The essay talks of how the graduate level scientists are hardly trained to appreciate the interdependence of modern research on concepts across physics mathematics and biology.  Thus most undergraduate science majors regardless of their ” concentration” don’t really know much of  disciplines outside of  hwat they focus on . Consequently later at the graduate level, they are quite at a loss working on problems like systems biology which clearly require a firm grasp of concepts across all of these disciplines. The article addresses the  question of the time and format to teach these concepts to future scientists and concludes that an undergraduate introductory class in biology is probably the best time to commence such an education. Wingreen and  Botstein then relate their experiences in conducting a seminar class at Princeton which was targeted at early graduate students made up of a mix of students with biology, physics and math backgrounds.

The Seminar class used classic papers from early and relatively recent “Biology” that drew on skills across the three fields . Each paper represented a major breakthrough in Biological understanding due to a combination of keen mathematical and physical insights applied to a biological observation.

Interestingly almost all these classical papers came from the 1940s to 1990s, a time that the authors observe ” biologists’ and physical scientists’ educations were less different than they are today”.

The seminar course at Princeton  serves as an interesting model to educate future graduate students to prepare them to function and research in the systems world.  A lot of the lessons in these early papers are curiously being re-learnt by modern day practitioners of systems biology. I think it will serve anyone wishing to appreciate the systems perspective immensely  to re-read some of these classic papers.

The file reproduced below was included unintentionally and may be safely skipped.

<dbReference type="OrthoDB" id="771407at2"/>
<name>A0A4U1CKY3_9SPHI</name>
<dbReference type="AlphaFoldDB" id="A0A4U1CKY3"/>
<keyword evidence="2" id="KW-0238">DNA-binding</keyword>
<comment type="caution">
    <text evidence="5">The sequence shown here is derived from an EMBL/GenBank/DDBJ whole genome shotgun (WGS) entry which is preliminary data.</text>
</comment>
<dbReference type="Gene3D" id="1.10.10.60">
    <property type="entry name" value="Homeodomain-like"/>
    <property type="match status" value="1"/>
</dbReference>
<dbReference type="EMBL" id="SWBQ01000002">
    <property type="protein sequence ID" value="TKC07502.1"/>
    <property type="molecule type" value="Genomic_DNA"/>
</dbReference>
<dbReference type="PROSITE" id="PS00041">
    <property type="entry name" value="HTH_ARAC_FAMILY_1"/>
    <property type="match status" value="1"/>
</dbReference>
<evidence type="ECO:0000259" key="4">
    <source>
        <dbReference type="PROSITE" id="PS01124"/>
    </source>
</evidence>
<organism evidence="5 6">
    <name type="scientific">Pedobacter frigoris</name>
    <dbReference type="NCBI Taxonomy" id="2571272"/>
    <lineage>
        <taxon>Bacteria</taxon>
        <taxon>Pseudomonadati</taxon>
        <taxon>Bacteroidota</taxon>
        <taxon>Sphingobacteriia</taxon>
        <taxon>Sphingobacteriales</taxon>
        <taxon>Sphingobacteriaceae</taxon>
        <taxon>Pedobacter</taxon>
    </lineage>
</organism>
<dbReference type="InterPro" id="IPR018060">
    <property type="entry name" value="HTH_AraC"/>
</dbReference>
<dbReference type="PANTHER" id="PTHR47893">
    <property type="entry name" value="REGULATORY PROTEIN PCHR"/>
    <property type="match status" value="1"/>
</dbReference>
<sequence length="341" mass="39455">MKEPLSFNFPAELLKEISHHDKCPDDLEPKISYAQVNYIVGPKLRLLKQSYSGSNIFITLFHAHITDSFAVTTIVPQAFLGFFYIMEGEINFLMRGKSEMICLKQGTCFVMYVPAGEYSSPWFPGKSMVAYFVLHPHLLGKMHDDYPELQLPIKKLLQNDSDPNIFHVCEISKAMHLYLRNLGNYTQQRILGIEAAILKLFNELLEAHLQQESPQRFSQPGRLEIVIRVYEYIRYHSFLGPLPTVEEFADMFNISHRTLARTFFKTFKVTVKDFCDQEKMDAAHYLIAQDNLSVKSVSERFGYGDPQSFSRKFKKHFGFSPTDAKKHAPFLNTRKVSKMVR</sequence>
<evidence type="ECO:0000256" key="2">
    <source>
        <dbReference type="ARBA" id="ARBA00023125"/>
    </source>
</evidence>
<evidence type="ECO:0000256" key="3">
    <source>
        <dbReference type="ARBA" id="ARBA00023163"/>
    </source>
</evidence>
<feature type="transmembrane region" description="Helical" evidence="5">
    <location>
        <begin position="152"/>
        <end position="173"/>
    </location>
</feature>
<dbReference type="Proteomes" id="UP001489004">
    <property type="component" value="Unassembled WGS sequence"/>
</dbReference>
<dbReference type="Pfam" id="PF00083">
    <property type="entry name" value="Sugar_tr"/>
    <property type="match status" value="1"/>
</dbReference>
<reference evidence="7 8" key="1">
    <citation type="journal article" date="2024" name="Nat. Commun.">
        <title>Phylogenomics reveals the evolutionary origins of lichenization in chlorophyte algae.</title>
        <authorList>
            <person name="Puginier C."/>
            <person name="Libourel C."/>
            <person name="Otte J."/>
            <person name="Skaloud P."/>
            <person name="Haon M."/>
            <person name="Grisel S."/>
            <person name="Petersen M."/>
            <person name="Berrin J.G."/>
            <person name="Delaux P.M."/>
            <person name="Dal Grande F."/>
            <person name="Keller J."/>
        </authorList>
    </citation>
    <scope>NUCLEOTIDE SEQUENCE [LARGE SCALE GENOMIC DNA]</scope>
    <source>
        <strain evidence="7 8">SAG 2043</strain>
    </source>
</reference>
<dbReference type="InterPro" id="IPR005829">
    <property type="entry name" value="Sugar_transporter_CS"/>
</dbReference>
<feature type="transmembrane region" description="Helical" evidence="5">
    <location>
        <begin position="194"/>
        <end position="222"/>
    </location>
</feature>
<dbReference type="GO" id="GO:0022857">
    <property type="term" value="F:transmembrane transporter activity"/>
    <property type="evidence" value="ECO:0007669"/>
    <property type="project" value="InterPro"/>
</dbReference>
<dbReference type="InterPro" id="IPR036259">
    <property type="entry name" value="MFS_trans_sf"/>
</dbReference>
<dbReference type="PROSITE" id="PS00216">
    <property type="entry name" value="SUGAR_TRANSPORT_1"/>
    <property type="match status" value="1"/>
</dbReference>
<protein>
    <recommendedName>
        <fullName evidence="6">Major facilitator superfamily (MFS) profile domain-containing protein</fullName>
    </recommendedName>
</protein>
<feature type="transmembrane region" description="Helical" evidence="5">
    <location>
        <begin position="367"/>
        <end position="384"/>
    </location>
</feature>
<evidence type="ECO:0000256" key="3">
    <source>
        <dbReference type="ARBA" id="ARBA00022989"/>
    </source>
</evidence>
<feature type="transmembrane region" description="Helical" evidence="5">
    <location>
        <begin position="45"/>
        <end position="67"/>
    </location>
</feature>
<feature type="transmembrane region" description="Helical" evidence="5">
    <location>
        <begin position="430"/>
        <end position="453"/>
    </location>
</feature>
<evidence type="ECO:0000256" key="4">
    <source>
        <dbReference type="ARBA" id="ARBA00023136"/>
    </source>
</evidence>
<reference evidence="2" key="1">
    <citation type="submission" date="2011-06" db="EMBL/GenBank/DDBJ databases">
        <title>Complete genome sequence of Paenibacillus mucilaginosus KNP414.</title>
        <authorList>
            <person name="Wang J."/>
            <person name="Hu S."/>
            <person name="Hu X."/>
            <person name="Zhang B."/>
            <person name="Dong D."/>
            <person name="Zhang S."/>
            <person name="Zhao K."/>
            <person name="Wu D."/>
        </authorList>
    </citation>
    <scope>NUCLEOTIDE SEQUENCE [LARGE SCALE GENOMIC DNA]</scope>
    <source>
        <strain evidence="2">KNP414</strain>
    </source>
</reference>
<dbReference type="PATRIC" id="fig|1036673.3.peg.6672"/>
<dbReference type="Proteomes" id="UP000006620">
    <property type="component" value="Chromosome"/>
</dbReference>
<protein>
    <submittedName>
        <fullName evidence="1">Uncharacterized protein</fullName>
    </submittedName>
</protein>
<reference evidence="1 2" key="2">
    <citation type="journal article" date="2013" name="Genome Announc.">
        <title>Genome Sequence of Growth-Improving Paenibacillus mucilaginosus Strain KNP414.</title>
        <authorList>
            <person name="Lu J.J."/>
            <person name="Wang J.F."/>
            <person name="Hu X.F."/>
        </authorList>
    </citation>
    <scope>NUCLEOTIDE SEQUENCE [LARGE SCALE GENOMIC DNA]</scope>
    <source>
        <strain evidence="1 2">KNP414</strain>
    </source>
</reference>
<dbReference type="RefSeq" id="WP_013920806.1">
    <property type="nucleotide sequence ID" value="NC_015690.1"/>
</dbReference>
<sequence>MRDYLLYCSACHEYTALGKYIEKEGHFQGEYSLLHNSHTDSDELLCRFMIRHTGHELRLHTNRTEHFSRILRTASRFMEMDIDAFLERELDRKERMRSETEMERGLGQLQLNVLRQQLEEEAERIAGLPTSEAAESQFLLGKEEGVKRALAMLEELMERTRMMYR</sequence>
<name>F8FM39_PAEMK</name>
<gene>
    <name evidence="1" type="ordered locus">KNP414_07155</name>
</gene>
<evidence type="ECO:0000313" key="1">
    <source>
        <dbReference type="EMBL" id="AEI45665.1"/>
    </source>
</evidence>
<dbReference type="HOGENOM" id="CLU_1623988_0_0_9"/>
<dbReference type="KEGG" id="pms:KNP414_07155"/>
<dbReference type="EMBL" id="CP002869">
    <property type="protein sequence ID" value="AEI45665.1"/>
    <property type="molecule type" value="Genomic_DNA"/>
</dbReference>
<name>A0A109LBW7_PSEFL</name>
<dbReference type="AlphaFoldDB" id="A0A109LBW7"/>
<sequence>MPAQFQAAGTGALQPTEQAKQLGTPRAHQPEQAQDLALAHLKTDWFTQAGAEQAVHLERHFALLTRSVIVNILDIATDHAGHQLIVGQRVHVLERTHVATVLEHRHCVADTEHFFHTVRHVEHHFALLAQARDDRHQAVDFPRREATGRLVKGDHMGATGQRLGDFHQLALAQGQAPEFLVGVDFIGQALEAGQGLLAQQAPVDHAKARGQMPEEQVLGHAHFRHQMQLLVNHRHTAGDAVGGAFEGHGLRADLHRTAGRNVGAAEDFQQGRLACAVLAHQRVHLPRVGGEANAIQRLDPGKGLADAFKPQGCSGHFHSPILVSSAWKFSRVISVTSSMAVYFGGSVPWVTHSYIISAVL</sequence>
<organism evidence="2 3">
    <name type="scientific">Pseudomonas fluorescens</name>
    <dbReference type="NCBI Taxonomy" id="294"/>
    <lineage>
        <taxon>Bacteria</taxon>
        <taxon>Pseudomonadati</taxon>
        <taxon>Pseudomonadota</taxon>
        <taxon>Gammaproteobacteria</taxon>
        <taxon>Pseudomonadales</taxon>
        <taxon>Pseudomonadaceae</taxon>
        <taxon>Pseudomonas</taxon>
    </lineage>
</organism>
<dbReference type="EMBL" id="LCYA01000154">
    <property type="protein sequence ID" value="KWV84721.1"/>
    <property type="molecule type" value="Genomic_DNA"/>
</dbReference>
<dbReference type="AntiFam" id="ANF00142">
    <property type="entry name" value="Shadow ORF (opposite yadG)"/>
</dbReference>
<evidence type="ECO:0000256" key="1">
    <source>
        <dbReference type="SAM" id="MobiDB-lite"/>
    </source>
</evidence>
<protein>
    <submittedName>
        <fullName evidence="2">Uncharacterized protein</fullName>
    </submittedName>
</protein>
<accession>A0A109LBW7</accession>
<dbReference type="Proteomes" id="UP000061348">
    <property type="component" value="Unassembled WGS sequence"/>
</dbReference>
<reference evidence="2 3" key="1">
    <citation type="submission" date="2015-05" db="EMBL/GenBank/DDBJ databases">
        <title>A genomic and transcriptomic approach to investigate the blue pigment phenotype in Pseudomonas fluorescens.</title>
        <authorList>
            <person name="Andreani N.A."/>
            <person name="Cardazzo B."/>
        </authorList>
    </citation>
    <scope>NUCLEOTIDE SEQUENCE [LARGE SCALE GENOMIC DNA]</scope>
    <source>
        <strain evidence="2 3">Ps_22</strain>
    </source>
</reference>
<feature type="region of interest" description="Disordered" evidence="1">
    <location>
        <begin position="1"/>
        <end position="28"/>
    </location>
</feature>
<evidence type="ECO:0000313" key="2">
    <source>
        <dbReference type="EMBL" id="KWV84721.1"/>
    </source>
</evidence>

I for one being a trained reductionist plant to go and read all of these classic papers and attempt to “re-educate” myself . Hopefully this will help me get a better grasp of the systems approach and develop a more quantitative frame of mind.

refs: Mol 515 at Princeton

Back to the future : education for systems level biologists

I wonder what went on at Foo Camp

I just heard about Foo camp ’06 which was organized by Nature Magazine and Oreilly publishing. Previous posts on the Nascent blog made the camp sound very promising.

I am curious to find out more details and I am sure only good can come from a conference which has all the google bigwigs in attendance along with the teams from Nature Magazine and Oreilly. The conference which aimed to “encourage cross-fertilization of ideas– and to have fun” I am sure was at least a lot of the latter. It also wonder who according to Nature, Oreilly and google  are considered “a fascinating crowd of world-class biologists, chemists, physicists,
earth scientists, clinicians, historians, technologists, and writers.”

All said and done , It was nice to read from the blog posts that the conference was a good mix of fundamental science and information technology. One sure would hope that these conferences were a lttle more “open” and were widely covered by webcasts and other such media…but I guess what I mean to say is I hope I get invited the next time one of these happens.